Aloxi is a medicine that contains the active substance palonosetron. It is available as a solution for injection (250 micrograms in 5 ml) and as beige capsules (500 micrograms).
|Table of Contents|
|What is it used for?|
|How is it used?|
|How does it work?|
|How has it been studied?|
|What benefits has it shown during the studies?|
|What is the risk associated?|
|Why has it been approved?|
Aloxi is used to prevent nausea (feeling sick) and vomiting caused by chemotherapy (medicines to treat cancer). The solution for injection is used for chemotherapy that is either a strong trigger of nausea and vomiting (such as cisplatin) or a moderate trigger (such as cyclophosphamide, doxorubicin or carboplatin). The capsules are only used for chemotherapy that is a moderate trigger of nausea and vomiting in adults.
Aloxi should only be given before chemotherapy by a healthcare professional.
The injection is given into a vein over 30 seconds about 30 minutes before the start of chemotherapy, at a dose of 250 micrograms. It may be made more effective by the addition of a corticosteroid (a type of medicine that can be used to prevent nausea and vomiting).
Alternatively, the patients should take one capsule one hour before the start of chemotherapy.
How does Aloxi work The active substance in Aloxi, palonosetron, is a 5HT3 antagonist. This means that it stops a chemical in the body called 5-hydroxytryptamine 5HT, also known as serotonin from attaching to 5HT3 receptors in the gut. When 5HT attaches to these receptors, it normally causes nausea and vomiting. By blocking these receptors, Aloxi prevents the nausea and vomiting that often happen after chemotherapy.
Aloxi solution for injection has been studied in three main studies involving 1,842 adults receiving chemotherapy that was a strong or a moderate trigger of nausea and vomiting. Aloxi, given at two different doses, was compared with ondansetron and dolasetron (other medicines of the same type). A further study compared three doses of Aloxi capsules (250, 500 and 750 micrograms) with the solution for injection in 651 adults receiving chemotherapy that was a moderate trigger of nausea and vomiting.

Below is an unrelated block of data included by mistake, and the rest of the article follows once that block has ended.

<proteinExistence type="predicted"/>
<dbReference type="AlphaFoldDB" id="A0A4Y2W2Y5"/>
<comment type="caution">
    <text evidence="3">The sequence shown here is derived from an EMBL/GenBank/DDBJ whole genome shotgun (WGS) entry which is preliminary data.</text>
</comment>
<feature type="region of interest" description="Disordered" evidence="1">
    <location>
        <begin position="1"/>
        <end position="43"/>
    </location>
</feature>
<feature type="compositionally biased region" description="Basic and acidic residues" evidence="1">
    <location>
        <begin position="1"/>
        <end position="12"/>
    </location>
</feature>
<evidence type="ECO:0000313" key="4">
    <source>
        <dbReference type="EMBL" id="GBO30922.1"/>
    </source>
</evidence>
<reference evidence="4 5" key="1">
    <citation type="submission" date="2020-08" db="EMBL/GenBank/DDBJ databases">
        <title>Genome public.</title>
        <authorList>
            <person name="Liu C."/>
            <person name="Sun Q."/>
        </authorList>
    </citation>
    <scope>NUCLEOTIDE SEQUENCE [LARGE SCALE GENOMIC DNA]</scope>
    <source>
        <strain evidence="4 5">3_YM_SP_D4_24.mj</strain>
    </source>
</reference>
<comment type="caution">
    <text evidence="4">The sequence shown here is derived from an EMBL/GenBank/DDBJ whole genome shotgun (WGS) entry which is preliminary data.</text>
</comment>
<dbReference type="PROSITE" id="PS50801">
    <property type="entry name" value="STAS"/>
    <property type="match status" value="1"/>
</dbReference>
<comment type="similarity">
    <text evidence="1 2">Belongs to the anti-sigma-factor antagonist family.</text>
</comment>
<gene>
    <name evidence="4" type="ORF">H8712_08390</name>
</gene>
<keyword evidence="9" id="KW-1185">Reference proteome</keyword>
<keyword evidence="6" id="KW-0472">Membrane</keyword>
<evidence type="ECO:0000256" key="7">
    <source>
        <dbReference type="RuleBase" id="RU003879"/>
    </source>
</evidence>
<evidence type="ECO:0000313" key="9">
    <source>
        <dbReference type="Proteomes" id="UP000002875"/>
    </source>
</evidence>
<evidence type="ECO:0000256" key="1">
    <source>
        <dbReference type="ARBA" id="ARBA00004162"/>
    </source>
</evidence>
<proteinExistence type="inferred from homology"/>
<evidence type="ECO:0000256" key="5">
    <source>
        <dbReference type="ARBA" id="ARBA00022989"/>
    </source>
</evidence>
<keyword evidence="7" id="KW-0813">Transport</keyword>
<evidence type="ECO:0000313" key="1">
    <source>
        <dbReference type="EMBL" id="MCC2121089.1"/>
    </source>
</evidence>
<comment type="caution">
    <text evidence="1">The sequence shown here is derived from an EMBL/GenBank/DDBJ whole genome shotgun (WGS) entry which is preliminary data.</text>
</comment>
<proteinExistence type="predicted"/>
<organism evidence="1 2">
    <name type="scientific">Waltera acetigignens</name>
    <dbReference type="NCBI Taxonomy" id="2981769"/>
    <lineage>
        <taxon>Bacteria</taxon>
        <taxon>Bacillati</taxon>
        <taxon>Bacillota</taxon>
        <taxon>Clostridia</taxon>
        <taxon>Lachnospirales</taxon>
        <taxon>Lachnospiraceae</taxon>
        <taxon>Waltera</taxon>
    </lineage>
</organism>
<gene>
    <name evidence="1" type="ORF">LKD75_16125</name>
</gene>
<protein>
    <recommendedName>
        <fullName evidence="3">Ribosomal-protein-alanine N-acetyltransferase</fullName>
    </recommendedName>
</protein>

All of the studies measured the number of patients who did not vomit after receiving chemotherapy.
Aloxi solution for injection was as effective as the comparator medicines. With chemotherapy that was a strong trigger of nausea and vomiting, 59% of the patients receiving Aloxi did not vomit in the 24 hours after chemotherapy (132 out of 223), compared with 57% of the patients receiving ondansetron (126 out of 221). With chemotherapy that was a moderate trigger of nausea and vomiting, 81% of the patients receiving Aloxi did not vomit in the 24 hours after chemotherapy (153 out of 189) compared with 69% of those receiving ondansetron (127 out of 185). When it was compared with dolasetron, these values were 63% for Aloxi (119 patients out of 189) and 53% for dolasetron (101 patients out of 191).
In the study looking at Aloxi capsules, all three doses of Aloxi were as effective as the solution for injection over 24 hours, with around three-quarters of the patients not vomiting. However, only the 500-microgram dose remained as effective as the solution for injection over the first five days after chemotherapy: around 59% of the patients receiving the 500-microgram capsule or the injection did not vomit during this period.
The most common side effect with Aloxi (seen in between 1 and 10 patients in 100) is headache. With the solution for injection, dizziness, constipation and diarrhoea are also seen in between 1 and 10 patients in 100. For the full list of all side effects reported with Aloxi, see the Package Leaflet. Aloxi should not be used in people who may be hypersensitive (allergic) to palonosetron or any of the other ingredients.